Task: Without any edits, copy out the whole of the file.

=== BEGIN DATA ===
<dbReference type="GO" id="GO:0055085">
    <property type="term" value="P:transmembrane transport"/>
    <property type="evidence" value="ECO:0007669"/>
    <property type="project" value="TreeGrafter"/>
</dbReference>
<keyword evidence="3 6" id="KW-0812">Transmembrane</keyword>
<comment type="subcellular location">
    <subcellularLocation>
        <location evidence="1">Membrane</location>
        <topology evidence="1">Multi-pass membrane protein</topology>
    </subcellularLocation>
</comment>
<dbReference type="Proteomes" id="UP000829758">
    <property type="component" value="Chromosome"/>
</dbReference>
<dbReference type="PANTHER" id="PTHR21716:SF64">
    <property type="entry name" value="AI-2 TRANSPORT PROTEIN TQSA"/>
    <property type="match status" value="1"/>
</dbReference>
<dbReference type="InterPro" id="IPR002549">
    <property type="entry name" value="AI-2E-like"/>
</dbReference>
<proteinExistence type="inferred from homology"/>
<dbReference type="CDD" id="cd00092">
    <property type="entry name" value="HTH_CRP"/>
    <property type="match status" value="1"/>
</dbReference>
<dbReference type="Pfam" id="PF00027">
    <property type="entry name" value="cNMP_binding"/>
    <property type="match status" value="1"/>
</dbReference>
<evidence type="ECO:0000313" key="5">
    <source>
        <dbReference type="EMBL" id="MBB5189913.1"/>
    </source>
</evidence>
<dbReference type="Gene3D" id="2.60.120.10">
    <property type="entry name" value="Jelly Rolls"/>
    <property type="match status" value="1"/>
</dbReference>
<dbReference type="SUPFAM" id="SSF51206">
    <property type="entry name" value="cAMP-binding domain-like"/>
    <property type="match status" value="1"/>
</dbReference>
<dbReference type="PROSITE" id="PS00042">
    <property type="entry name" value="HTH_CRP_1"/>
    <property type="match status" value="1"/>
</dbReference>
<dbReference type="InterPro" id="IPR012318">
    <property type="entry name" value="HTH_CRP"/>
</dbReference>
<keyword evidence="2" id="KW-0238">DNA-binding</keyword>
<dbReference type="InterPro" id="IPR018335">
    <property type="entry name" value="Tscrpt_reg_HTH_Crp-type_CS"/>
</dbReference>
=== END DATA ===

<dbReference type="GO" id="GO:0055085">
    <property type="term" value="P:transmembrane transport"/>
    <property type="evidence" value="ECO:0007669"/>
    <property type="project" value="TreeGrafter"/>
</dbReference>
<keyword evidence="3 6" id="KW-0812">Transmembrane</keyword>
<comment type="subcellular location">
    <subcellularLocation>
        <location evidence="1">Membrane</location>
        <topology evidence="1">Multi-pass membrane protein</topology>
    </subcellularLocation>
</comment>
<dbReference type="Proteomes" id="UP000829758">
    <property type="component" value="Chromosome"/>
</dbReference>
<dbReference type="PANTHER" id="PTHR21716:SF64">
    <property type="entry name" value="AI-2 TRANSPORT PROTEIN TQSA"/>
    <property type="match status" value="1"/>
</dbReference>
<dbReference type="InterPro" id="IPR002549">
    <property type="entry name" value="AI-2E-like"/>
</dbReference>
<proteinExistence type="inferred from homology"/>
<dbReference type="CDD" id="cd00092">
    <property type="entry name" value="HTH_CRP"/>
    <property type="match status" value="1"/>
</dbReference>
<dbReference type="Pfam" id="PF00027">
    <property type="entry name" value="cNMP_binding"/>
    <property type="match status" value="1"/>
</dbReference>
<evidence type="ECO:0000313" key="5">
    <source>
        <dbReference type="EMBL" id="MBB5189913.1"/>
    </source>
</evidence>
<dbReference type="Gene3D" id="2.60.120.10">
    <property type="entry name" value="Jelly Rolls"/>
    <property type="match status" value="1"/>
</dbReference>
<dbReference type="SUPFAM" id="SSF51206">
    <property type="entry name" value="cAMP-binding domain-like"/>
    <property type="match status" value="1"/>
</dbReference>
<dbReference type="PROSITE" id="PS00042">
    <property type="entry name" value="HTH_CRP_1"/>
    <property type="match status" value="1"/>
</dbReference>
<dbReference type="InterPro" id="IPR012318">
    <property type="entry name" value="HTH_CRP"/>
</dbReference>
<keyword evidence="2" id="KW-0238">DNA-binding</keyword>
<dbReference type="InterPro" id="IPR018335">
    <property type="entry name" value="Tscrpt_reg_HTH_Crp-type_CS"/>
</dbReference>